All this took me back to the conversation with Jack Maitland. I had asked him about the similarities and differences between Jonny and Alistair Brownlee. He replied that: ‘Alistair and Jonny are similar aerobically. Johnny perhaps has a little more speed and would win over short distances. Once you get beyond a certain distance Alistair’s 2 year training age advantage would take over.’
Maitland also made an interesting point about himself and his own attitude to being coached, and subsequent move to being a coach. ‘I was largely self-coached. I wasn’t a very coachable athlete I think it was fair to say! When I got into triathlon I was bringing some of what you might call running expertise to it, whilst Robin Brew brought swimming knowledge, for instance. I got the idea I could do some coaching as I was already trading information.’
So, coached or uncoachable – which are you? I can certainly think of some others, including club mates, who take the latter label!
If you have enjoyed this little wander through the coaching maze you might like to read more in: ‘It’s a hill, get over it’ and ‘The Round: in Bob Graham’s footsteps’. I also have another take on the subject coming out in issue #7 of ‘Like the Wind’ magazine next month.
So, is ‘The Round: in Bob Graham’s footsteps’ worth its place on the TGO shortlist list for Outdoor Book Of the Year? [voting here, till 15 Nov]
Who am I to say. But this is what some others have said about the book:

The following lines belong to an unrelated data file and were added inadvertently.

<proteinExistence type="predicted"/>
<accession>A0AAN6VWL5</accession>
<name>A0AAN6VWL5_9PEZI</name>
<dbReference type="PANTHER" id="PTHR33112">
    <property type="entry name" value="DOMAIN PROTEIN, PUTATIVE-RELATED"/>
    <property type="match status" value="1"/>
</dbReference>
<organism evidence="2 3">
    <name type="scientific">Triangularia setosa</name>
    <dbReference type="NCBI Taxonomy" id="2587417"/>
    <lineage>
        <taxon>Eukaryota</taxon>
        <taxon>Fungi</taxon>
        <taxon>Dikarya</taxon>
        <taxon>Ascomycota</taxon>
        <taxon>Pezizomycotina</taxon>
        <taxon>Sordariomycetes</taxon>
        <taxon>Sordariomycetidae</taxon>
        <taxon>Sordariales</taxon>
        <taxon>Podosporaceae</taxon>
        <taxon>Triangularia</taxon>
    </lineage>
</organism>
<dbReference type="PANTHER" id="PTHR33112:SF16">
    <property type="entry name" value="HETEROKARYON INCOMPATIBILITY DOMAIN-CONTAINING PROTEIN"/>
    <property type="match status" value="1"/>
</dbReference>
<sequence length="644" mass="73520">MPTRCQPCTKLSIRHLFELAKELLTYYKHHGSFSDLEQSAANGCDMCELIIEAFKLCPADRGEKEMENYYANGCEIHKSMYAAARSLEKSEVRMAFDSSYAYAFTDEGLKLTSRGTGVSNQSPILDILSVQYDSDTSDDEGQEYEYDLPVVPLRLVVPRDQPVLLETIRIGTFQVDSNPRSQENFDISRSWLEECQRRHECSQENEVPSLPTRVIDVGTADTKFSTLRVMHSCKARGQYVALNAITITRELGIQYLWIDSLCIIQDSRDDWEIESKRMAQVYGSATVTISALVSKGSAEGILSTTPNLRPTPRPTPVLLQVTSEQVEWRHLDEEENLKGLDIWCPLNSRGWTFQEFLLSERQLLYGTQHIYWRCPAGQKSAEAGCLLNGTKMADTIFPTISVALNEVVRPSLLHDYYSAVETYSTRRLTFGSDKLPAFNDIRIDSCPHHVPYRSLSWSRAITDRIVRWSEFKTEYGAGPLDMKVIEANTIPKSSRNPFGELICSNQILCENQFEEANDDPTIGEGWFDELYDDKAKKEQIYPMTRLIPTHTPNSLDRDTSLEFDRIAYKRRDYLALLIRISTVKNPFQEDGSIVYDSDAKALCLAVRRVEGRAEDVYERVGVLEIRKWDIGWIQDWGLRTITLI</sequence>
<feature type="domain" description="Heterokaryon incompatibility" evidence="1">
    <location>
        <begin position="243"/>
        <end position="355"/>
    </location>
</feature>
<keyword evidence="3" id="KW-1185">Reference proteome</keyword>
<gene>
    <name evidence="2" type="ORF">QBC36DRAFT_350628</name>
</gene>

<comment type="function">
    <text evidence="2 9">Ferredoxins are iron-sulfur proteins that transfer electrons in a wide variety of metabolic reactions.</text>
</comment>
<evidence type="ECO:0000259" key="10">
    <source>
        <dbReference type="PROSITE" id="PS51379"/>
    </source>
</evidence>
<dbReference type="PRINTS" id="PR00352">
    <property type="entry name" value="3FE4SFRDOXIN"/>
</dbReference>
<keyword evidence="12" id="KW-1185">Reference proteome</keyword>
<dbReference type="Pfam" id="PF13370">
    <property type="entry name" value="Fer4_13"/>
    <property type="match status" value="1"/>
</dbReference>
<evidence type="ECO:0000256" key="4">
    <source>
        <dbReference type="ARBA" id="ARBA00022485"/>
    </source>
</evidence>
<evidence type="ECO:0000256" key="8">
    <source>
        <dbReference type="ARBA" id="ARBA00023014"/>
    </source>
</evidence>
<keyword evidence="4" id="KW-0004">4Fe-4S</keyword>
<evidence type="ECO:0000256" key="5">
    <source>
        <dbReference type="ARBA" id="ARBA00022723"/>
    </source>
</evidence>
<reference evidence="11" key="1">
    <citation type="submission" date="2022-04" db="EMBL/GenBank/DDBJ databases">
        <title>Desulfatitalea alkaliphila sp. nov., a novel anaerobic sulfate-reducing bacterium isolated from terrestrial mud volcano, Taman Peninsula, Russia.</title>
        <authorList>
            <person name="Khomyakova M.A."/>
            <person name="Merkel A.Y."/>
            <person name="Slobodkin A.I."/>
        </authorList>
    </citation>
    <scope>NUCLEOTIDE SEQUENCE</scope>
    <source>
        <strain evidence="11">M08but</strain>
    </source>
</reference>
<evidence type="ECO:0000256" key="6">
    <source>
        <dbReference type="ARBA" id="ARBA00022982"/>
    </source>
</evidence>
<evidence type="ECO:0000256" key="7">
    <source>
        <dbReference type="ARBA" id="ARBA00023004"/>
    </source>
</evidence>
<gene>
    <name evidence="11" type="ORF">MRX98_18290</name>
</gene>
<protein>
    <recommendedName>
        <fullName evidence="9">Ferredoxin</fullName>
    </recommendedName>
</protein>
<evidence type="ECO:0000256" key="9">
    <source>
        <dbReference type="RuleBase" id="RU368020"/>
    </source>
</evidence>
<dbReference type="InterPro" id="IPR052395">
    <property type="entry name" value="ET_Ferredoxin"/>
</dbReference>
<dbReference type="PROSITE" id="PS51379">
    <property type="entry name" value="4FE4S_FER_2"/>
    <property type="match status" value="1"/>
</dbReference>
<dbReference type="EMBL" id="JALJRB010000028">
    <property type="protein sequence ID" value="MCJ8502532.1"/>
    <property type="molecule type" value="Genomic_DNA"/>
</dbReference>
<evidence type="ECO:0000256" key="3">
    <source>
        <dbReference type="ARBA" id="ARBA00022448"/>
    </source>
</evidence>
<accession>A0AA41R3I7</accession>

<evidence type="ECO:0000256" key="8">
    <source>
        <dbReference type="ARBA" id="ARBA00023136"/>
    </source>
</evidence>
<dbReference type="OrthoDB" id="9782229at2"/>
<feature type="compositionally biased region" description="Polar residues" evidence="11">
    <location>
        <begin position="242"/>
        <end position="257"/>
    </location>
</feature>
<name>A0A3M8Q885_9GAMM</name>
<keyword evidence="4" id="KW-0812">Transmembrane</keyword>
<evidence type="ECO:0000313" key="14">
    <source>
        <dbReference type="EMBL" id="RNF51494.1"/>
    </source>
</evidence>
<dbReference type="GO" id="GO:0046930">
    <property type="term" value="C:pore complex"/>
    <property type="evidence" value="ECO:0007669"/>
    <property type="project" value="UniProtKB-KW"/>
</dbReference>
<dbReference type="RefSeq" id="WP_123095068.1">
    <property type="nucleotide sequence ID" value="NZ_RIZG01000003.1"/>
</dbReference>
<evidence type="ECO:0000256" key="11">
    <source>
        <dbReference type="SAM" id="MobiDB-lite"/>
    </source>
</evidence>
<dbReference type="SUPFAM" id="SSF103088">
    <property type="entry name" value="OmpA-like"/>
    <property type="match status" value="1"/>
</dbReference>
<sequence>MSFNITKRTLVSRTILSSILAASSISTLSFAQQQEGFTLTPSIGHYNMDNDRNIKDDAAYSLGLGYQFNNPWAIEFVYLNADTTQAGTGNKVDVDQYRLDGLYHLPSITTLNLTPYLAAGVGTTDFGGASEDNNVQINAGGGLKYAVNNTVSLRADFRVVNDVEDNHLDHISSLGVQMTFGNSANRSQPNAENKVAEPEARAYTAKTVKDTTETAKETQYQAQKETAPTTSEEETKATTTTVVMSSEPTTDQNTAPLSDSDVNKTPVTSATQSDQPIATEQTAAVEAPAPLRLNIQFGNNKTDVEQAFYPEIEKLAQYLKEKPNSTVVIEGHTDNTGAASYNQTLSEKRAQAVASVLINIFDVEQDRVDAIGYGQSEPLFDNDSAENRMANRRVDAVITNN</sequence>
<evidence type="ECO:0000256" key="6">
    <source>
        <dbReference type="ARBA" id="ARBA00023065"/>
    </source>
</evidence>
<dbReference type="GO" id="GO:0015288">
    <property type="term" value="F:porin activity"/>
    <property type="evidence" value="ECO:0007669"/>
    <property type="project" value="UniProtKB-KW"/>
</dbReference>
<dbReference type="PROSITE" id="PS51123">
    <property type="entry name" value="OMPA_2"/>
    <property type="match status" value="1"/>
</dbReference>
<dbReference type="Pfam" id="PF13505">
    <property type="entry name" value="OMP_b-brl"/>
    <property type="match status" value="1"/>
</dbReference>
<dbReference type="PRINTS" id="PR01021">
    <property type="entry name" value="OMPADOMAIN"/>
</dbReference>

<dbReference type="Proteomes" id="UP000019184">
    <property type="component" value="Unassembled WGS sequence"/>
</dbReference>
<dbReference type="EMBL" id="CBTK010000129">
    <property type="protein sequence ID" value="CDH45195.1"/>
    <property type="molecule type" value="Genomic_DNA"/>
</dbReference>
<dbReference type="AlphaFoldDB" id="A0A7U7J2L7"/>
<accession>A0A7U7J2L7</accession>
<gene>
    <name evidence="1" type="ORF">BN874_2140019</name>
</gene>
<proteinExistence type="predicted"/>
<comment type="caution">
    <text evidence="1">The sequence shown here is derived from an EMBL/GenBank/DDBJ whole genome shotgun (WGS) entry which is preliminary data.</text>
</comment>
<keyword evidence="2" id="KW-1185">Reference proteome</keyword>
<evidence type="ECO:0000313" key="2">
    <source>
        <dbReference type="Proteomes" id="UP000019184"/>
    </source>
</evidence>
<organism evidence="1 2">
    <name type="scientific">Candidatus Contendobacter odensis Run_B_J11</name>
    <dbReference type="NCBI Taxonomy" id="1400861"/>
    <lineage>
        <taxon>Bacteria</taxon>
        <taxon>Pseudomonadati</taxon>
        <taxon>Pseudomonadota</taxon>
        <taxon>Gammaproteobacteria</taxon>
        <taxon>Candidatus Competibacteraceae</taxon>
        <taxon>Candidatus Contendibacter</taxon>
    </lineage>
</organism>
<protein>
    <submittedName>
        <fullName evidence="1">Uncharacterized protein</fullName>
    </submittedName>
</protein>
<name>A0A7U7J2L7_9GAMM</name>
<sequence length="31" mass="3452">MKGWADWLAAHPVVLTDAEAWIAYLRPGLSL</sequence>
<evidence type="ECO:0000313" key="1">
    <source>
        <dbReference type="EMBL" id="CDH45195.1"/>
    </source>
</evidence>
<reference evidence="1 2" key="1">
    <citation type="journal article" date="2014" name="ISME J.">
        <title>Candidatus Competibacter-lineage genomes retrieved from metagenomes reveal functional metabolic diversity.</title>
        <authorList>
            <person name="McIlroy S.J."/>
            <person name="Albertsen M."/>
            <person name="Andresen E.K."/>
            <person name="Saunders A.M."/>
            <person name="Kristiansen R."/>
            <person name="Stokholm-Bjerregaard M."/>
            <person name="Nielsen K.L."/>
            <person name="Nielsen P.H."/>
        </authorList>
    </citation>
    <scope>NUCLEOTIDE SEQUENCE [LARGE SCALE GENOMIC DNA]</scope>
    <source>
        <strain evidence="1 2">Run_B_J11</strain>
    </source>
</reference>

‘Steve Chilton writes with authority, documenting the development of the Round from a more-or-less idle challenge to its present status. There are extensive profiles of many of the challenge’s most significant individuals: innovators, record setters, recorders and supporters.’
The Westmorland Gazette
‘We found this book to be an informative and interesting read, and feel it will become a valuable historical addition to the small library of previously published books on fell running and endurance.’
Kenny and Pauline Stuart
‘One of the best reads ever of this exclusive club… very special.’
Joss Naylor, legend
Claire Maxted, Trail Running Magazine
‘A great read, a real insight into the history of the BG, the records and the people behind them.’
Richard Davies, review on Amazon
There is something legendary about the BGR. Steve Chilton has interviewed the men, and the women, people of rare determination and doggedness, as well as extraordinary fitness, who have completed the Round.’
I have recently become rather obsessed with the Bob Graham Round (BGR). Last week I had my eyes opened to a running event that I now feel tops the BGR (or indeed the other two main rounds in the UK) for the challenge it presents. I already knew of The Ultra-Trail du Mont-Blanc (UTMB), which is a race around Mont Blanc, and has a record time of over 20 hours, but being on the route really brought home what a challenge it must be to race it.
Whilst staying with friends in Chamonix we traversed about 7 miles of the route, pretty much the final run in to the finish in Chamonix. Due to a decrepit knee (mine) and a stressed hip (one of my friends, who has previously walked to the North Pole) we were walking rather than running. As we had managed to bag four days of superb autumnal sunny weather this was actually a bonus, as we were able to take in the scenery at our several rests. The range of the colours of the trees, and the sight of the snow-capped ranges around Mont Blanc itself (which we had been amongst earlier in the week), were just delightful to behold.
It was very runnable terrain, and with little navigation required on the section we did, which was probably as well as we had managed to leave our map back in the apartment. But it is worth remembering that all runners will do some of the route in the hours of darkness, with the extra challenge that offers, and that we were on one of the easier sections.